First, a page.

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The Giver is a little bit of a mystery man. Scratch that—at the beginning of the book he's totally a mystery man. And not a suave James Bond-type, either. A weird old dude with a bunch of books and more haunting imagery rattling around in his brainpan than Edgar Allan Poe.
He's a bunch of contradictions rolled into one. Mr. Giver appears older than he really is... because of the weight of the memories that he keeps. He seems completely isolated... but we find out he had an intense emotional connection to the girl he calls his "daughter," Rosemary. To Jonas, he is a strange mix of mentor, grandfather, friend, and even accomplice.
It's this "accomplice" bit that's particularly interesting to look at when we talk about The Giver. The Giver seems for the most part resigned to his role:
"But why can't everyone have the memories? I think it would seem a little easier if the memories were shared. You and I wouldn't have to bear so much by ourselves, if everyone took a part."
The Giver sighed, "You're right," he said, "But then everyone would be burdened and pained. They don't want that. And that's the real reason The Receiver is so vital to them, and so honored. They selected me – and you – to lift that burden from themselves." (14.46-47)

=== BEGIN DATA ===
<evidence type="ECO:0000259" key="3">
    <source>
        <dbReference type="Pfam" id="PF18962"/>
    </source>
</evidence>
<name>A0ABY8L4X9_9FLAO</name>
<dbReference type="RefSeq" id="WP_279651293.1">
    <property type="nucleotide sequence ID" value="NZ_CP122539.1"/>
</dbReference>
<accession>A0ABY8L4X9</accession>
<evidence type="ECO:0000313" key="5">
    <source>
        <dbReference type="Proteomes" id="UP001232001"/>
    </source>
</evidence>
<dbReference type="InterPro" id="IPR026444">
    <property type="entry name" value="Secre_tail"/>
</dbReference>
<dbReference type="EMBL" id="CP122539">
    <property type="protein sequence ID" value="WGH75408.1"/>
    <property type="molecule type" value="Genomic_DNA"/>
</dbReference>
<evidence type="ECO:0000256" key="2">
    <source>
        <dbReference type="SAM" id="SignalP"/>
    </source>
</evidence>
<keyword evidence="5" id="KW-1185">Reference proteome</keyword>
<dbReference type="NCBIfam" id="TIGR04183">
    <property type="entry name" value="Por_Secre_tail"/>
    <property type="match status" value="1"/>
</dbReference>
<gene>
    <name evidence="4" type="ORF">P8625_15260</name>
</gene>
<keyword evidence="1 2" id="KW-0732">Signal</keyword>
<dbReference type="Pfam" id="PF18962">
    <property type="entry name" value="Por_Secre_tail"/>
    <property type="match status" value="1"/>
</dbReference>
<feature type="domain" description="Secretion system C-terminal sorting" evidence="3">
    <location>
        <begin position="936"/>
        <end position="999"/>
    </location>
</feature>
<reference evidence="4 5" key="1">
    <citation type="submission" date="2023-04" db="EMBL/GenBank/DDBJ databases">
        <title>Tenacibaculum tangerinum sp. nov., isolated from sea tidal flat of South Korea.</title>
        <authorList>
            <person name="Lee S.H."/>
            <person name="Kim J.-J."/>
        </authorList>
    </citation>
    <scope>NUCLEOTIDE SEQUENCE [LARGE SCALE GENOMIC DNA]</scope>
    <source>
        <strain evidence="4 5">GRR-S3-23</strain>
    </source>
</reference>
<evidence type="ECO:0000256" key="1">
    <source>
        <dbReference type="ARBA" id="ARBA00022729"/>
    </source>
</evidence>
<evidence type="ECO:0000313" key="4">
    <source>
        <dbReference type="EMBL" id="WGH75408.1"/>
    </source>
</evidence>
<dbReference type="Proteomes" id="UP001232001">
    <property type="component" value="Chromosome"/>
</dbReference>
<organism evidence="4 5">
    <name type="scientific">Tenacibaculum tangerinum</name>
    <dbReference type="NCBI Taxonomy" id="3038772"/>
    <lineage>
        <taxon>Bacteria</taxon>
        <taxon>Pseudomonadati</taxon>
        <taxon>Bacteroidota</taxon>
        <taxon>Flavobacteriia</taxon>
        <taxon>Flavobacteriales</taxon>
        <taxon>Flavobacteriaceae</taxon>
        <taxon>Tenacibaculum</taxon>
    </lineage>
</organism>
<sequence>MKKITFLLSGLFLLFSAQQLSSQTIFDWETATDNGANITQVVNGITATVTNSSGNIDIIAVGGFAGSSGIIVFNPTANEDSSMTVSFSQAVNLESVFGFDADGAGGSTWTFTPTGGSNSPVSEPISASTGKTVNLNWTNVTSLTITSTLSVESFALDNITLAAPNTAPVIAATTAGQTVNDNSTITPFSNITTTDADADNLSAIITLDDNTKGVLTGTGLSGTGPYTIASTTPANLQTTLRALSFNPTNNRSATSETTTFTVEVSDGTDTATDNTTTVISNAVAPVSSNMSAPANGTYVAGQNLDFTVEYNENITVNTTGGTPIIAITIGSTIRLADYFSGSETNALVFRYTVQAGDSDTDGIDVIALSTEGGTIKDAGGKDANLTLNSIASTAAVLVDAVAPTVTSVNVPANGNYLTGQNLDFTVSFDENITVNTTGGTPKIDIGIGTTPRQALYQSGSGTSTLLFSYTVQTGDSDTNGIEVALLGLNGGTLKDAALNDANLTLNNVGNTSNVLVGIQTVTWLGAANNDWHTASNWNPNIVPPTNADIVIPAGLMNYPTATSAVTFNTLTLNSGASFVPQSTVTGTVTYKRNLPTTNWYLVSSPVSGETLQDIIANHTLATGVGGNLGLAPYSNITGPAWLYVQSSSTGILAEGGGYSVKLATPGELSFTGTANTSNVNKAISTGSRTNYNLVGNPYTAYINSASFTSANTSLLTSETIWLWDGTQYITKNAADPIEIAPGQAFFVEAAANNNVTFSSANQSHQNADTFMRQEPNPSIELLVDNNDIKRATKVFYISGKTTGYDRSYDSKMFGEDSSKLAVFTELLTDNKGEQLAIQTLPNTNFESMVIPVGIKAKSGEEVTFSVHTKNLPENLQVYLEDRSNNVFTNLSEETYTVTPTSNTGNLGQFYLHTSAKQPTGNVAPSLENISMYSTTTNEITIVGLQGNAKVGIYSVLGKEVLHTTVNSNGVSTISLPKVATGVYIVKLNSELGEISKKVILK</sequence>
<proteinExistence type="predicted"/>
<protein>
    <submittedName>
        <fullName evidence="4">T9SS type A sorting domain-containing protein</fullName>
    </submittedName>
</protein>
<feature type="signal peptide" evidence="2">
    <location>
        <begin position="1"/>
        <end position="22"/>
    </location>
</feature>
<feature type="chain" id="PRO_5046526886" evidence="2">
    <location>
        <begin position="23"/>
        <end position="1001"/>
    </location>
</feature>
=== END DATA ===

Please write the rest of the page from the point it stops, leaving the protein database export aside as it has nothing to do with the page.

He's accepted that his job is to bear the memories, deal with the suffering, live in isolation, and, for the most part, be unable to change anything significant in the community. So, when he suddenly decides to help Jonas run away and bring the power back to the people, so to speak, we're a little bit surprised.
Whether or not this little switcheroo is warranted is a solid question to ask when talking about The Giver. Does it feel like The Giver really is capable of such a decision, or does it feel like Lowry had to do something radical to move the plot along, and this was as good as any?
In the text, The Giver seems to have a sudden "What if?" moment when Jonas suggests that he could help the citizens through the pain of the memories. It looks like The Giver's hesitation until now has been due to compassion and concern. He knows how much the memories hurt, and he doesn't want to inflict that pain on the community. But Jonas suggests that the old man has the power to heal the pain that the memories would cause. He can bring choice and freedom to the community without cutting off its ability to function. This convinces The Giver to give it a shot.
Or maybe it really was a shameless plot device. You can be the critic here.